The World Cancer Research Fund (WCRF) has just released a report on female breast cancer survivors.  It is part of a larger project analysing global research on the way diet, nutrition, physical activity and weight affect cancer risk and survival.
WCRF says the latest report is the most rigorous, systematic, global analysis of the scientific research currently available on breast cancer survivors, and how certain lifestyle factors affect a person’s chances of surviving after developing the disease.
The report concluded that, because of limitations in either the design or execution of much existing research, the evidence is not strong enough to make specific recommendations for breast cancer survivors. However, it says there are indications of links between better survival after breast cancer and:
- a healthy body weight before and after diagnosis
- being physically active before and after diagnosis
- eating foods containing fibre before and after diagnosis
- eating foods containing soy after diagnosis
- a lower intake of total fat and, in particular, saturated fat.
Because other factors may explain these links, further research is needed to investigate the reason for the associations.
Although the report did not refer to plant or animal products specifically, the recommendations appear to strongly favour a plant-based diet.
The WCRF report’s executive summary noted (p. 3):
. . . the incidence of breast cancer is rising in the developing world because of increased life expectancy, urbanisation, and the adoption of western lifestyles.
It referred to breast cancer risk factors specified by the World Health Organisation (WHO) , who have stated:
The differences in breast cancer incidence between developed and developing countries can partly be explained by dietary effects combined with later first childbirth, lower parity, and shorter breastfeeding.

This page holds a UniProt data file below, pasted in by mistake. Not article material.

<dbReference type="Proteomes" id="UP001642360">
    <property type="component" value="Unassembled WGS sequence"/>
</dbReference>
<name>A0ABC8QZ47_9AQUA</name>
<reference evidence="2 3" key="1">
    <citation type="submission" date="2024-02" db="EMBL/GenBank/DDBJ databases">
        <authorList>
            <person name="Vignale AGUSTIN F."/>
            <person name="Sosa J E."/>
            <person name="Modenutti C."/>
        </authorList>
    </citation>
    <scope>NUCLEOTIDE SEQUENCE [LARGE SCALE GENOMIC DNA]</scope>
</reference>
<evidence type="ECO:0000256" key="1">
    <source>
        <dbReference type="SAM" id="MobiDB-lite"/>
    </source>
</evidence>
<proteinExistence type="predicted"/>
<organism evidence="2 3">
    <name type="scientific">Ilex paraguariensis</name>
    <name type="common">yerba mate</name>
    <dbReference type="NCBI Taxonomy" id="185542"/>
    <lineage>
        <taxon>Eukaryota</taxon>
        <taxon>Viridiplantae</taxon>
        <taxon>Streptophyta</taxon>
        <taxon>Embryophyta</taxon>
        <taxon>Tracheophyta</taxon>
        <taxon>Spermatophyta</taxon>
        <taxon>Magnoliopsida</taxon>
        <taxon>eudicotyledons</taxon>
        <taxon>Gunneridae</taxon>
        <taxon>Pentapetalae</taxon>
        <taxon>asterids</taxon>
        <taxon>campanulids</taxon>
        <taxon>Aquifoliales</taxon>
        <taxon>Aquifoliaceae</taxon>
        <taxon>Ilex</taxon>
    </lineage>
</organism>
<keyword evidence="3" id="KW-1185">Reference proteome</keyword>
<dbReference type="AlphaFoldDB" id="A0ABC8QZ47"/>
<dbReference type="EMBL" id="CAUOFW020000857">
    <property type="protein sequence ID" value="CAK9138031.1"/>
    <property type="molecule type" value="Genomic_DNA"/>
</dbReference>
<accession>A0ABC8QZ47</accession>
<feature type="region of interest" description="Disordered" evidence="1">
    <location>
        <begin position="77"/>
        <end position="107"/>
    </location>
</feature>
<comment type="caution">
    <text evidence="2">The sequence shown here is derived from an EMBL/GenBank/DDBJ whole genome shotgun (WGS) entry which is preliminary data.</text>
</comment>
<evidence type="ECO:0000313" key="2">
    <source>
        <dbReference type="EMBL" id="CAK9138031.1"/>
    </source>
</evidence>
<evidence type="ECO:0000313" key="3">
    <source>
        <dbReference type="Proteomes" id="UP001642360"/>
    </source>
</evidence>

Consumption of plant-based foods is referred to in WCRF’s general recommendations on cancer: 
- Be as lean as possible within the normal range of body weight.
- Be physically active as part of everyday life.
- Limit consumption of energy-dense foods and avoid sugary drinks.
- Eat mostly foods of plant origin.
- Limit intake of red meat and avoid processed meat.
- Limit alcoholic drinks.
- Limit consumption of salt and avoid mouldy cereals (grains) or pulses (legumes).
- Aim to meet nutritional needs through diet alone, without supplements.
- Mothers to breastfeed; children to be breastfed.
- Cancer survivors to follow the recommendations for cancer prevention.
It seems clear that if the chances of avoiding and/or surviving breast cancer and various other cancers are to be improved, the relatively simple measure of adopting an appropriate diet is a critically important factor.
 World Health Organization, “Breast cancer: prevention and control”, http://www.who.int/cancer/detection/breastcancer/en/index2.html
 World Cancer Research Fund – Recommendations, http://www.dietandcancerreport.org/cancer_prevention_recommendations/index.php